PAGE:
A writ of habeas corpus is proper when a judgment of conviction is invalid on its face or when a trial court lacked jurisdiction over the cause. Tucker v. Hobbs, 2014 Ark. 449 (per curiam); Davis v. Reed, 316 Ark. 575, 873 S.W.2d 524 (1994). The burden is on the petitioner in a habeas-corpus petition to establish that the trial court lacked jurisdiction or that the judgment-and-commitment order was invalid on its face; otherwise, there is no basis for a finding that a writ of habeas corpus should issue. Young v. Norris, 365 Ark. 219, 226 S.W.3d 797 (2006) (per curiam). The petitioner must plead either the facial invalidity or the lack of jurisdiction and make a "showing by affidavit or other evidence [of] probable cause to believe" that he is illegally detained. Id. at 221, 226 S.W.3d at 798.

As stated, appellant raised the claim that his sentence was excessive in an earlier habeas proceeding, and this court held that it was within statutory range. Appellant's claim has thus been addressed, and he offered nothing in his 2014 petition to demonstrate that the issue should be revisited. See Cooper v. State, 2014 Ark. 243 (per curiam) (citing Strong v. Hobbs, 2013 Ark. 376 (per curiam)).

With respect to the remaining allegations raised by appellant in this appeal that pertain to the evidence adduced at trial, the allegations were claims of trial error and insufficiency of the evidence that could have been, or were, raised at trial. The allegations do not call into question the trial court's jurisdiction or the facial validity of the judgment-and-commitment order entered in appellant's case. Holliday v. Hobbs, 2014 Ark. 408 (per curiam) (The admissibility of evidence and the sufficiency of evidence are not issues cognizable in a habeas proceeding.). Assertions of mere trial error are not grounds for the writ. Hill v. State, 2013 Ark. 413 (per curiam); Craig v. Hobbs, 2012 Ark. 218 (per curiam).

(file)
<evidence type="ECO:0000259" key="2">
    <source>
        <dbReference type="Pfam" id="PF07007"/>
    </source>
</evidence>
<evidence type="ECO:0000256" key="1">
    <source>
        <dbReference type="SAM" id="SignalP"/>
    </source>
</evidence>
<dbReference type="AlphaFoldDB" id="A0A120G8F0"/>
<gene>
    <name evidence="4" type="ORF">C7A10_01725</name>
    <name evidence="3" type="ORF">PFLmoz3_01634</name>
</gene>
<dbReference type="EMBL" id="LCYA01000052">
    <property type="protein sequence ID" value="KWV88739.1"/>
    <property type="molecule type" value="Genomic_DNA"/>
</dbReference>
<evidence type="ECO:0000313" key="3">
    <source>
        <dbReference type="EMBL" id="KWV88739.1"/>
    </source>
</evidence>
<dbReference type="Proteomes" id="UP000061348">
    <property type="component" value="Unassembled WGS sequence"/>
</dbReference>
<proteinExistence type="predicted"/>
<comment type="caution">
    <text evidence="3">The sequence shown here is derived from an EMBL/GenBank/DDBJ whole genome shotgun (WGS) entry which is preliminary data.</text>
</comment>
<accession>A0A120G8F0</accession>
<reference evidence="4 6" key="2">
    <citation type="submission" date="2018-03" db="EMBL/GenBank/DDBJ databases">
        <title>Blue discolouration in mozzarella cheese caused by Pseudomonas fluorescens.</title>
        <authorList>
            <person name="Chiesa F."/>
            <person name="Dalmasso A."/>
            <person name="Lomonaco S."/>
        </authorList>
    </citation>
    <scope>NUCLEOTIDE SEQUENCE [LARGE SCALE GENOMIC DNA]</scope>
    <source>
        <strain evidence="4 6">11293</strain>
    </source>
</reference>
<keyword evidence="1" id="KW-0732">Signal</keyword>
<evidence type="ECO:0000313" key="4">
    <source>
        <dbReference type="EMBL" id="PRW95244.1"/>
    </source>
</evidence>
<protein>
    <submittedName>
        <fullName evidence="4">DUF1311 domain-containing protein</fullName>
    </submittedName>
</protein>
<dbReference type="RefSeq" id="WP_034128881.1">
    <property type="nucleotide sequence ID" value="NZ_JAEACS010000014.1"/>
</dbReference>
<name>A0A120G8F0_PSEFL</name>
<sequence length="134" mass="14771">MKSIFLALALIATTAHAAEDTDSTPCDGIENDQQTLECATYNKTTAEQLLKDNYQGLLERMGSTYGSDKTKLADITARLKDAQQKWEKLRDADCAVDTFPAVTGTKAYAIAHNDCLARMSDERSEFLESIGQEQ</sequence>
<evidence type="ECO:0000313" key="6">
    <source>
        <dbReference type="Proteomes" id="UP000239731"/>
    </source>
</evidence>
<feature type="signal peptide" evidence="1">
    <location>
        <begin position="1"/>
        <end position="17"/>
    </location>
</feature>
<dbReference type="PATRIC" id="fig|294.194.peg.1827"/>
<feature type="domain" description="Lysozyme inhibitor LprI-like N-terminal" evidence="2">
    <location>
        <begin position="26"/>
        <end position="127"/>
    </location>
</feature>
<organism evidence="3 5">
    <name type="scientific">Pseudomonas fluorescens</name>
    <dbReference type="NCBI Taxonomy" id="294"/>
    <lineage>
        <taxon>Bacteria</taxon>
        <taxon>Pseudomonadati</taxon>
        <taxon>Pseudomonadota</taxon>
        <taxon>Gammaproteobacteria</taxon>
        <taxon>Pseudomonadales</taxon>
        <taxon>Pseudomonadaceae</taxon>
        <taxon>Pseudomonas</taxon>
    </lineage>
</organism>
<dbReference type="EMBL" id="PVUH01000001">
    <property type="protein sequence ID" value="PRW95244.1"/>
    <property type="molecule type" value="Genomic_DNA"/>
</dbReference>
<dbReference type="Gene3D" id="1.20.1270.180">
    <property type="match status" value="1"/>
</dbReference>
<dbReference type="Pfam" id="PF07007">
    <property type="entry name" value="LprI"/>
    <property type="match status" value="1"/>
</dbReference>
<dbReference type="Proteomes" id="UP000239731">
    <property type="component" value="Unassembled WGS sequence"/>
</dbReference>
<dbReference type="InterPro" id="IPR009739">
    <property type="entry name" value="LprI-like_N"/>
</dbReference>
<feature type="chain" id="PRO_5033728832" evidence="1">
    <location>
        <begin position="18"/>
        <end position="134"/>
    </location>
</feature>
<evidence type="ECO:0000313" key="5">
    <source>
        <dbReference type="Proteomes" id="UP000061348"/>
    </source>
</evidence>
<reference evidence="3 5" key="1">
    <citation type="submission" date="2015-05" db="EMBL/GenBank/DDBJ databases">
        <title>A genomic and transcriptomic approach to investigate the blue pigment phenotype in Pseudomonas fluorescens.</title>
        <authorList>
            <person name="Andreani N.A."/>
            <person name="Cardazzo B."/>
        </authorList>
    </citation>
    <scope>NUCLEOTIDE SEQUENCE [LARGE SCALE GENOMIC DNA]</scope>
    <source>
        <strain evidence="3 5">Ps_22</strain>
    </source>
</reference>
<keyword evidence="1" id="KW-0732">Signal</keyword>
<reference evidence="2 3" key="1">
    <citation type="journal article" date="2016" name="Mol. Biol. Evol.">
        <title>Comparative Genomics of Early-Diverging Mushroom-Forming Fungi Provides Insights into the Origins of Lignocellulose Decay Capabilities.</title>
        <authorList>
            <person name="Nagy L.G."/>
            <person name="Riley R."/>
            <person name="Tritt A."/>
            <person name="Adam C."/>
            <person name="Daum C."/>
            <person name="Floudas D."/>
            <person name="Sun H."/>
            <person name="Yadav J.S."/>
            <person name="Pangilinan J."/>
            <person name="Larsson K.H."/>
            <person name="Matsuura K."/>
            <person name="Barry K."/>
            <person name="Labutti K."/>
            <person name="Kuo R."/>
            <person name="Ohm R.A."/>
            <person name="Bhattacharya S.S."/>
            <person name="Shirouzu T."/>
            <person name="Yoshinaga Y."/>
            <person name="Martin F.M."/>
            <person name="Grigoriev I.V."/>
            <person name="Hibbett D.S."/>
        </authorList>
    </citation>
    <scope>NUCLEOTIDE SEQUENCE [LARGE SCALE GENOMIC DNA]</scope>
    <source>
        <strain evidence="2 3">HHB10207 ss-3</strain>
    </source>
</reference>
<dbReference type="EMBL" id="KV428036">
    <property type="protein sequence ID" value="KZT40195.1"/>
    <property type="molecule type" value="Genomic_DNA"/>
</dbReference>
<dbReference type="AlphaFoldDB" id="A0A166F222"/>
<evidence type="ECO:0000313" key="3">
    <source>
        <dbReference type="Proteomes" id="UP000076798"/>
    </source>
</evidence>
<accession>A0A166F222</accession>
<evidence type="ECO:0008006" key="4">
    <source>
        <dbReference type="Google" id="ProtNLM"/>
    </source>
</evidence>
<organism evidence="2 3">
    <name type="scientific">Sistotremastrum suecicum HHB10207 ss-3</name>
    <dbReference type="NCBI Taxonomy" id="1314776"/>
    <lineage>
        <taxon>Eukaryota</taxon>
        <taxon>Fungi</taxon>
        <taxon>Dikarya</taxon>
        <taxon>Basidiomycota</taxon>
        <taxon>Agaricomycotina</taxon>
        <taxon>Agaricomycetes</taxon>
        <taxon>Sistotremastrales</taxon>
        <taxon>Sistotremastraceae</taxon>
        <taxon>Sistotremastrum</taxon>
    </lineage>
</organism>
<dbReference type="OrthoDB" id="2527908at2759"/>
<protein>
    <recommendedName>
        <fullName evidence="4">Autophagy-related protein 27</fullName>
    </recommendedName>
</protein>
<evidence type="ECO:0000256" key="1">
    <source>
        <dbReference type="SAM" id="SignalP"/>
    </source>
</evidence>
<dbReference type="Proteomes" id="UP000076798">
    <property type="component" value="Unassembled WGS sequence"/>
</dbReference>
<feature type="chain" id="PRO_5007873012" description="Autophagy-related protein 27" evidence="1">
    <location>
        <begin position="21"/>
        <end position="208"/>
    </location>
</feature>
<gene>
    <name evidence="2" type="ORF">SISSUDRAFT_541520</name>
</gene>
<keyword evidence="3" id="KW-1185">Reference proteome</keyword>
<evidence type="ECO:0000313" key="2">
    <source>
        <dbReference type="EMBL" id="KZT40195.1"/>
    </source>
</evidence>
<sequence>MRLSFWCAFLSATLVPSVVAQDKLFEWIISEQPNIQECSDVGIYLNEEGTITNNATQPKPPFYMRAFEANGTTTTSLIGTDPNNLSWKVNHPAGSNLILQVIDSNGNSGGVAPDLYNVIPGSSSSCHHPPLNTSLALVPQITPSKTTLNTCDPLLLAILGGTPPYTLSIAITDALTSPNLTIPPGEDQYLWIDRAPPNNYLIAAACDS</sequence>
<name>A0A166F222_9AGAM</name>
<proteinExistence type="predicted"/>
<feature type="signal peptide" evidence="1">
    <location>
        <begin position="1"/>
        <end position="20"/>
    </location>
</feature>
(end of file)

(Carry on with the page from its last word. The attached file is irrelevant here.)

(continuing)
Jurisdiction is the power of the court to hear and determine the subject matter in controversy. Chance v. Hobbs, 2014 Ark. 400 (per curiam). Appellant offered nothing to demonstrate that the trial court in his case did not have subject-matter jurisdiction to hear and determine cases involving violations of criminal statutes. Id. We will treat allegations of void or illegal sentences similarly to the way we treat problems of subject-matter jurisdiction. Friend v. State, 364 Ark. 315, 219 S.W.3d 123 (2005) (per curiam) (citing Taylor v. State, 354 Ark. 450, 125 S.W.3d 174 (2003)). However, a habeas-corpus proceeding does not afford a prisoner an opportunity to retry his case. Hill v. State, 2014 Ark. 420 (per curiam).

Likewise, appellant's contention that he was not afforded an opportunity to present claims for postconviction relief is not an assertion within the scope of a habeas proceeding.[3]The claim does not implicate the facial validity of the judgment or the jurisdiction of the court.

When a petitioner in a habeas proceeding fails to raise a claim within the purview of a habeas action, the petitioner fails to meet his burden of demonstrating a basis for a writ of habeas corpus to issue. Benton v. State, 2013 Ark. 385 (per curiam). Appellant clearly did not meet his burden; therefore, the circuit court did not err in ...